Most meetings flow in the same, counter-productive, way. Everyone straggles into the conference room, you talk about random office banter for a few minutes, and then, for the next 30 to 60 minutes, most people in the room are half paying attention to the meeting and half paying attention to their Instagram, Facebook, or email.

One of the most powerful antidotes to today’s meeting culture of multitasking and distraction is a practice we called “The Arrival.” 

Here’s how it works: The leader of the meeting begins by inviting everyone to take 60 seconds to do whatever they need to do to be present. This could be taking several mindful breaths, it could be a quick stretch, or it could even be sending that last text or email. 

By starting with a moment of presence, this practice not only builds the momentum of focused engagement, but also helps to create a broader culture of mindfulness at work.

2. Practice mindfulness on the go

We encourage all leaders to build a regular formal meditation practice, to carve out time for 10, 20, or 30 minutes each day. And yet we have found that many of the most effective leaders also practice mindfulness more informally throughout the day. It’s the practice of following your breath for several minutes while riding in an Uber, focusing on sounds while you wait in the TSA security line at the airport, or noticing the sensations in your feet as you walk from your desk to the bathroom.

By turning these in-between moments into opportunities for mindfulness, you carve out space from the incessant distraction and information overload of modern life, space that allows you to stay grounded and present during even the most rushed and harried workdays.

3. Prioritize time without distractions

Many of the leaders we work with express a common challenge. They’re so busy fighting fires, attending meetings, and trying to reach the bottom of their inbox that they run out of time for their highest priority work. To counter this trap, we encourage leaders to set aside offline time each day for full engagement. This could be 15 minutes, 30 minutes, or even several hours.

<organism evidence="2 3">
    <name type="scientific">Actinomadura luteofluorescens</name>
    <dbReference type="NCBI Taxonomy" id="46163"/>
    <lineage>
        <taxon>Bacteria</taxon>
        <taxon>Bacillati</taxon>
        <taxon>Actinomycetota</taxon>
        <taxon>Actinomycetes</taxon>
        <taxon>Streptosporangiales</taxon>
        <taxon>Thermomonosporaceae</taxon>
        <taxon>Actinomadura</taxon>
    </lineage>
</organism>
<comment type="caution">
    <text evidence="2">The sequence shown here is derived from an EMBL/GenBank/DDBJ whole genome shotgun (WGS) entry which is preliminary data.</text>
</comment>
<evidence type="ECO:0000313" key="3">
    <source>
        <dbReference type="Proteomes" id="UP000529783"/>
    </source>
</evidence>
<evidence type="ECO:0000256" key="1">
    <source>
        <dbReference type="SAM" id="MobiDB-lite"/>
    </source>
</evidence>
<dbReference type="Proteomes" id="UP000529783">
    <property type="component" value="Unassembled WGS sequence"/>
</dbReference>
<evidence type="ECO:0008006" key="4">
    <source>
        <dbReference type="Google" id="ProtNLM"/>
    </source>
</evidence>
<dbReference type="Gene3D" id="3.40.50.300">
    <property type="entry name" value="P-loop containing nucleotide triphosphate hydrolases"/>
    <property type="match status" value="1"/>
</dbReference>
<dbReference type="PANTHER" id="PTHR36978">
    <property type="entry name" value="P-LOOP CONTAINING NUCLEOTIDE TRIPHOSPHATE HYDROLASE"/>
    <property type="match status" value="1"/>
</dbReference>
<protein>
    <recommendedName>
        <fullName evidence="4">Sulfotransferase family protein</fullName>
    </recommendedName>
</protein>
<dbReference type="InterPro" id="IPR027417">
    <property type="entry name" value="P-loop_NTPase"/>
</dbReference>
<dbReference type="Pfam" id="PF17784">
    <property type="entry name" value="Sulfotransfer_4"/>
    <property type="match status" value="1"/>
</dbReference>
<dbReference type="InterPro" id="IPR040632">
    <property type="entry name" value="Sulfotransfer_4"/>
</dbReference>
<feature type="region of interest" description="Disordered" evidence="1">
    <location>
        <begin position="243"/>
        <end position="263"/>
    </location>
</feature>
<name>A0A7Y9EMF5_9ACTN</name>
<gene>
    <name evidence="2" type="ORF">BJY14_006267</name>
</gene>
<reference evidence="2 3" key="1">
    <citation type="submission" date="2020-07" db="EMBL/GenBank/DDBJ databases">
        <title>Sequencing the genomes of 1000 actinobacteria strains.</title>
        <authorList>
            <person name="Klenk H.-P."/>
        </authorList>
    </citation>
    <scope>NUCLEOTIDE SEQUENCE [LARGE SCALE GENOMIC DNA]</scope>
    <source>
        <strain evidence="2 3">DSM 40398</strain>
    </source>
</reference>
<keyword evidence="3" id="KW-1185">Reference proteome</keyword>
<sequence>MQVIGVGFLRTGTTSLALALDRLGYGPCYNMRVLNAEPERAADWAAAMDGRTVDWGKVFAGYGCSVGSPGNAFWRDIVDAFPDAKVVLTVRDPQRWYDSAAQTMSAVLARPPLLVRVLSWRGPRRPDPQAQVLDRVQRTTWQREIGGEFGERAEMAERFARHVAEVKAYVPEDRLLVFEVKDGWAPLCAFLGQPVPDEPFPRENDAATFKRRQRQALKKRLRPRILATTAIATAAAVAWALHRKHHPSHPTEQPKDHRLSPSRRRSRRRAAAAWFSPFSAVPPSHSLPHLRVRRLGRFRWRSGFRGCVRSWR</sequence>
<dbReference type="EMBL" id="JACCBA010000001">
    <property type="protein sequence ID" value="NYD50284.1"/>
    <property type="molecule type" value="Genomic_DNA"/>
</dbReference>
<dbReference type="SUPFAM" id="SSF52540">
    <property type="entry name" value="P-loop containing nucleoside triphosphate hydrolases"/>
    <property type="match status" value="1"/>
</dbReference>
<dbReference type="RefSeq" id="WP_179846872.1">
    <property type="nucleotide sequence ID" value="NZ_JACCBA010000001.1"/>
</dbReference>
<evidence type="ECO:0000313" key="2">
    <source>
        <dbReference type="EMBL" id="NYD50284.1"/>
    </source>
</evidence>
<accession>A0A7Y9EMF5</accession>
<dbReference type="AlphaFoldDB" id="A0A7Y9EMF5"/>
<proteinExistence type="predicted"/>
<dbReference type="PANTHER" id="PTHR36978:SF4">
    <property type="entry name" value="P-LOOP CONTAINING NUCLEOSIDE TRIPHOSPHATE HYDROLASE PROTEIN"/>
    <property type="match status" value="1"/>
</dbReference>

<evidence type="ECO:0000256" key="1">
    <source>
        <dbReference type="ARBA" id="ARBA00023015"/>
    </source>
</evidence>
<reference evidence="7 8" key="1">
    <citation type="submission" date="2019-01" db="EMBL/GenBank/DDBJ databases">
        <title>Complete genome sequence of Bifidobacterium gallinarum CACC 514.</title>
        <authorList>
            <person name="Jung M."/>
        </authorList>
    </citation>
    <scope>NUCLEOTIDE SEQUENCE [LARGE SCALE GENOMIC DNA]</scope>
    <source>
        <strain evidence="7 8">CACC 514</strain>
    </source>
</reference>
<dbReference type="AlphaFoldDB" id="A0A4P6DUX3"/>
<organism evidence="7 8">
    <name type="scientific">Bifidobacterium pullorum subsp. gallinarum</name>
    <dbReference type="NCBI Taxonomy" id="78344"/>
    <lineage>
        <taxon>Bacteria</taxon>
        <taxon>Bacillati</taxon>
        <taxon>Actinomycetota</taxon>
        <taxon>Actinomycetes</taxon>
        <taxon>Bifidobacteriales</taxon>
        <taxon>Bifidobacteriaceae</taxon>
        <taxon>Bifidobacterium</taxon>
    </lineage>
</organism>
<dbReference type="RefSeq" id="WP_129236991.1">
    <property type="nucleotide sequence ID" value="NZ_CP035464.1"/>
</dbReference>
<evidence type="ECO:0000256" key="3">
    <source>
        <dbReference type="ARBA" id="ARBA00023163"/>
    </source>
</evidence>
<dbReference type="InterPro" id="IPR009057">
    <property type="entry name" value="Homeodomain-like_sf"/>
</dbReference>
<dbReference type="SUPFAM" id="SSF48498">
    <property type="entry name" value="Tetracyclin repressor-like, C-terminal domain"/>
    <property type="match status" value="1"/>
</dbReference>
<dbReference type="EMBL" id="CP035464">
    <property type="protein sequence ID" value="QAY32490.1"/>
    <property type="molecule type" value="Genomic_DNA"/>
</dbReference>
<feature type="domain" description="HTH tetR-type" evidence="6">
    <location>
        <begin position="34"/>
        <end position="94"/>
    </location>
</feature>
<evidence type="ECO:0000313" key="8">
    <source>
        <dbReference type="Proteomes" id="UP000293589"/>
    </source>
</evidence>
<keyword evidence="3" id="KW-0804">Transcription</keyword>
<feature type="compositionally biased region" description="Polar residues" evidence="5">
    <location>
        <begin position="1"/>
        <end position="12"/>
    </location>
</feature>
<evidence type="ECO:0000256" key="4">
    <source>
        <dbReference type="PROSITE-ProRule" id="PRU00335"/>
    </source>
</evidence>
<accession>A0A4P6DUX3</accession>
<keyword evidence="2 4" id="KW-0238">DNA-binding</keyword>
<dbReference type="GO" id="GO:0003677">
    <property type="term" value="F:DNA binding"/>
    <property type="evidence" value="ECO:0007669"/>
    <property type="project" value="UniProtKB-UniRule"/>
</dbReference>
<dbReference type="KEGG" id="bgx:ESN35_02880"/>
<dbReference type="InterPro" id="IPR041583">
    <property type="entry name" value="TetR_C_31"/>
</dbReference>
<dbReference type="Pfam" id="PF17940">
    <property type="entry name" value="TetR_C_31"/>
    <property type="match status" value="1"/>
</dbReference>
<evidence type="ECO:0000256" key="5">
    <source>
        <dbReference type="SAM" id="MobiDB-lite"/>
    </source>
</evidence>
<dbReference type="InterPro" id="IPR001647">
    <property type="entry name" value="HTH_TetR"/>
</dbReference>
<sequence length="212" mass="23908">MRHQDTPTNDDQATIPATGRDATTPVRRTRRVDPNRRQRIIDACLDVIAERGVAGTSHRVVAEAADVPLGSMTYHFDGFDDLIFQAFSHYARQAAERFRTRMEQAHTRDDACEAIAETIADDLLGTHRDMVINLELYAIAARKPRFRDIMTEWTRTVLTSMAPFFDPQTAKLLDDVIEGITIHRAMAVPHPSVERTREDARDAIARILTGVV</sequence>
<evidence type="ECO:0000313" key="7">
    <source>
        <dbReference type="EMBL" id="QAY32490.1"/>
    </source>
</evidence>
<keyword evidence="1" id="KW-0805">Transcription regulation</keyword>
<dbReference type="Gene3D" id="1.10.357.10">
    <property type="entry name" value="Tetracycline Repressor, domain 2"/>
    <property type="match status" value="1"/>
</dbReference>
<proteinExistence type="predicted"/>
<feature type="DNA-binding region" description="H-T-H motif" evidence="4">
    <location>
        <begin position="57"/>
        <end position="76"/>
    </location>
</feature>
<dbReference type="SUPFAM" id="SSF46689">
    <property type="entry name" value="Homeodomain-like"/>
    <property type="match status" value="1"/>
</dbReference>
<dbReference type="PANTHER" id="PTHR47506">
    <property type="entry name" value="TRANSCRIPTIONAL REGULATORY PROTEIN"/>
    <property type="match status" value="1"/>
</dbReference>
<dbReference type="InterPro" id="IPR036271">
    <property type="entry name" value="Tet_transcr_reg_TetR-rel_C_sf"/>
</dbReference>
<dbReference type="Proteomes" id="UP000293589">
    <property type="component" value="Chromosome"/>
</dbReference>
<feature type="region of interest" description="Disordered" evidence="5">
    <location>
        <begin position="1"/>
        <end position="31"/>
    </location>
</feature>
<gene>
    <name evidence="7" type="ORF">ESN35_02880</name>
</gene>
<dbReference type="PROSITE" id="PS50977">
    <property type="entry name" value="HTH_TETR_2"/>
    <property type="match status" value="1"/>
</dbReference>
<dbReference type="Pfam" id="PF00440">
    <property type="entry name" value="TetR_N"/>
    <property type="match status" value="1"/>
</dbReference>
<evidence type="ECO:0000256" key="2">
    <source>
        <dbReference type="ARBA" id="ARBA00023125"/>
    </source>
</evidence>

The benefits of blocking calendar space for engagement are extraordinary. You may find that you get more done in a short time than you would otherwise get done in entire day or even a week. 

This practice does, however, come with one significant challenge. Most leaders will need to guard this sacred time for engagement from the hundreds of incoming meeting requests, events, and opportunities. Your coworkers, vendors, investors, and even your family will continuously try to capture a sliver of this white space. If you can protect it, however, you will experience the profound benefits of having dedicated time for fully engaged, fully present, work each day.

By using these three mindfulness strategies, you will not only improve your ability to impact the world. You will also model something essential to your entire work community: the deep and interconnected relationship between caring for one’s wellbeing and growing a wildly successful organization.

Eric Langshur and Nate Klemp, PhD. are co-authors of the New York Times Bestselling book: Start Here – Master the Lifelong Habit of Wellbeing.